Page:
Eat for Health
Winter is here!
There’s something magical about winter. Snow, sledding, ice skating, holiday shopping, family traditions, delicious treats, shoveling, wet feet, sniffly noses, flu and cold season, doctor’s visits … ahhh winter magic. Winter has a way of throwing our immune systems out of whack: holiday stress, indulging in a high sugar and fat diet, end-of-the-year reports and deadlines, family commitments, financial commitments – the never-ending stream of magic brings a never-ending stream of trips to the pharmacy to buy cold pills, prescription medication and more.
Many of my clients are concerned about gaining holiday pounds, which is a common holiday nutrition problem. But a real problem is the way we compromise bodies’ immune systems because of our poor nutritional choices. It’s a challenge to be well-nourished to keep off the extra weight, but, more importantly, hold back the germs and those doctor visits.
Nothing is a firewall against the germs that float around all winter, but with a strong immune system, you might just get through these winter months unscathed! Investing in healthy eating is the best way to save money on prescriptions this winter.
So here are 5 tips to boost your immune system during the winter months:
- Don’t dismiss frozen fruits and veggies: For some reason, people assume that once a fruit, berry or vegetable is frozen, they lose everything valuable. Give our fruits and vegetables some credit. Nutrients and minerals found in fruits and vegetables are incredibly tough. In fact, the fiber and iron content of fruits and vegetables, whether fresh or frozen, don’t change. Further research has found that there’s not a discernable difference between fresh and frozen corn, carrots, broccoli, spinach, peas, green beans, strawberries, and blueberries. So buy those frozen berries to add to your oatmeal or cereal. Add some in-season, winter treats like cabbage, pumpkin sweet potato and spinach to get an anti-oxidant, Vitamin C and beta-carotene boost.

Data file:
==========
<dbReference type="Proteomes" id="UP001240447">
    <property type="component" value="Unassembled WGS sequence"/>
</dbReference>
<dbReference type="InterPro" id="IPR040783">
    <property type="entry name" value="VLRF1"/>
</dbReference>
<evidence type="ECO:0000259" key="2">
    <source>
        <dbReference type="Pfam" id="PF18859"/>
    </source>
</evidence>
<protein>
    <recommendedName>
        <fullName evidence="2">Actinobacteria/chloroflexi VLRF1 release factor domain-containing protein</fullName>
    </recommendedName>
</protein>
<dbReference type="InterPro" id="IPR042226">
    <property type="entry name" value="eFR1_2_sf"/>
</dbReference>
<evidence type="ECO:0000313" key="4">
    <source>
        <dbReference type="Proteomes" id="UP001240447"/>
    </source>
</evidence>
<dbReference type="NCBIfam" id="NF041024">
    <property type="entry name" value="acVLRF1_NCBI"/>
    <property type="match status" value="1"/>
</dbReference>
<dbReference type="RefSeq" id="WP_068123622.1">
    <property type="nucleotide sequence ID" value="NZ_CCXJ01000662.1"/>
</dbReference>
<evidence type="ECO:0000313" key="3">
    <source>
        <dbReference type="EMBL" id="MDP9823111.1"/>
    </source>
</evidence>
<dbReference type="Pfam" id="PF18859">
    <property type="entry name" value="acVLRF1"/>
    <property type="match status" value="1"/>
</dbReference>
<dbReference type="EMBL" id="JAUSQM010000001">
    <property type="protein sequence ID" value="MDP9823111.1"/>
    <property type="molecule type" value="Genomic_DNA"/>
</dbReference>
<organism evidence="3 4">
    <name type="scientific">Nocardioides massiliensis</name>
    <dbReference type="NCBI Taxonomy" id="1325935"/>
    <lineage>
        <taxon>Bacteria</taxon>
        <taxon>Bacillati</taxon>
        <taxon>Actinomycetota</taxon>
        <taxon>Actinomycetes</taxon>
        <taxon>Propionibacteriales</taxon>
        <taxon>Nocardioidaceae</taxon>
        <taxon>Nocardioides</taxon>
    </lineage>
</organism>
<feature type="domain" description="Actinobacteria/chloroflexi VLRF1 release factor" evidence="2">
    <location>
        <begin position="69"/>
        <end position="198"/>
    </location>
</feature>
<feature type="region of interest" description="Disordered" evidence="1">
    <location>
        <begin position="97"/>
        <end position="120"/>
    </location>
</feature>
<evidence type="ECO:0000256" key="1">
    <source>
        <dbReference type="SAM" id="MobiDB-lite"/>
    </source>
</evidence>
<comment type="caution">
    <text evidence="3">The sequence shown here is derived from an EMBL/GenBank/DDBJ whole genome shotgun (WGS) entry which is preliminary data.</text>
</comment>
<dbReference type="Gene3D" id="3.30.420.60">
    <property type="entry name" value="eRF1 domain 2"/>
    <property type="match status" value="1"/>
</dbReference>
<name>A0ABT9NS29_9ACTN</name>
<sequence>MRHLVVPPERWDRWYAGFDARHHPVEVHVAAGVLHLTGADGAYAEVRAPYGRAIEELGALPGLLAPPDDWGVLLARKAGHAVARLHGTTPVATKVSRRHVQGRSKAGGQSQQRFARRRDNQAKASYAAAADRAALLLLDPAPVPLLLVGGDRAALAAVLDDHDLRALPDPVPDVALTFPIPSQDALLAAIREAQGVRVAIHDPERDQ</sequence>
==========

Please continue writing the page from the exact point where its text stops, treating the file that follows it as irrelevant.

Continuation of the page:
- A to Zinc: Zinc is key to fighting off infections. Fish, unprocessed grains, poultry, eggs, and milk all pack a punch of zinc and can keep your body’s system stronger.
- Don’t forget the bacteria : Without good bacteria, our bodies don’t function well. Prebiotics and probiotics help combat allergies, irritable bowel syndrome, and improve gastrointestinal health. There are many supplements out there, but by balancing your diet with these key foods, you probably won’t need one. (Though, a supplemental boost of probiotics is recommended after taking antibiotics.)
- Get Your Sunshine: Vitamin D is essential to mental health. Winter’s short, sunless days, can give us that pale, vampire hue. And mood. With lowered Vitamin D, your serotonin levels lower and the risk of depression during winter months heightens. A common side effect of depression is eating – and eating unhealthy. So, get your twenty minutes of sunlight each day. Leave the office midday to sit in the sun. Move your desk by the sun. Do whatever you need to soak up some rays. Or talk to your health care provider about Vitamin D supplements.
- Make smart choices: There’s nothing more tempting than warm, winter beverages. So try low-sugar hot chocolate, without whipped cream. Herbal and green teas offer the warmth you need without the calories. There are some great winter flavors out there: apple cinnamon, orange spice, and chai to keep you in the holiday spirit. Go for low-salt options on canned goods, or rinse canned vegetables, for heart health. Be party savvy. Choose a can’t-live-without-it holiday treat at a party and enjoy! Then stock up on vegetables, fruits, and healthier options to get full without running up the calories, sugar, salt and fat in your diet.
These small adjustments to your holiday eating routine will save you pounds and doctor’s visits during the winter months. Though the less expensive, easy-to-heat meals are tempting, they end up costing you and your health a lot more in the long run. Finding ways to maintain your healthy eating during winter months might just keep the germs, and pounds, at bay.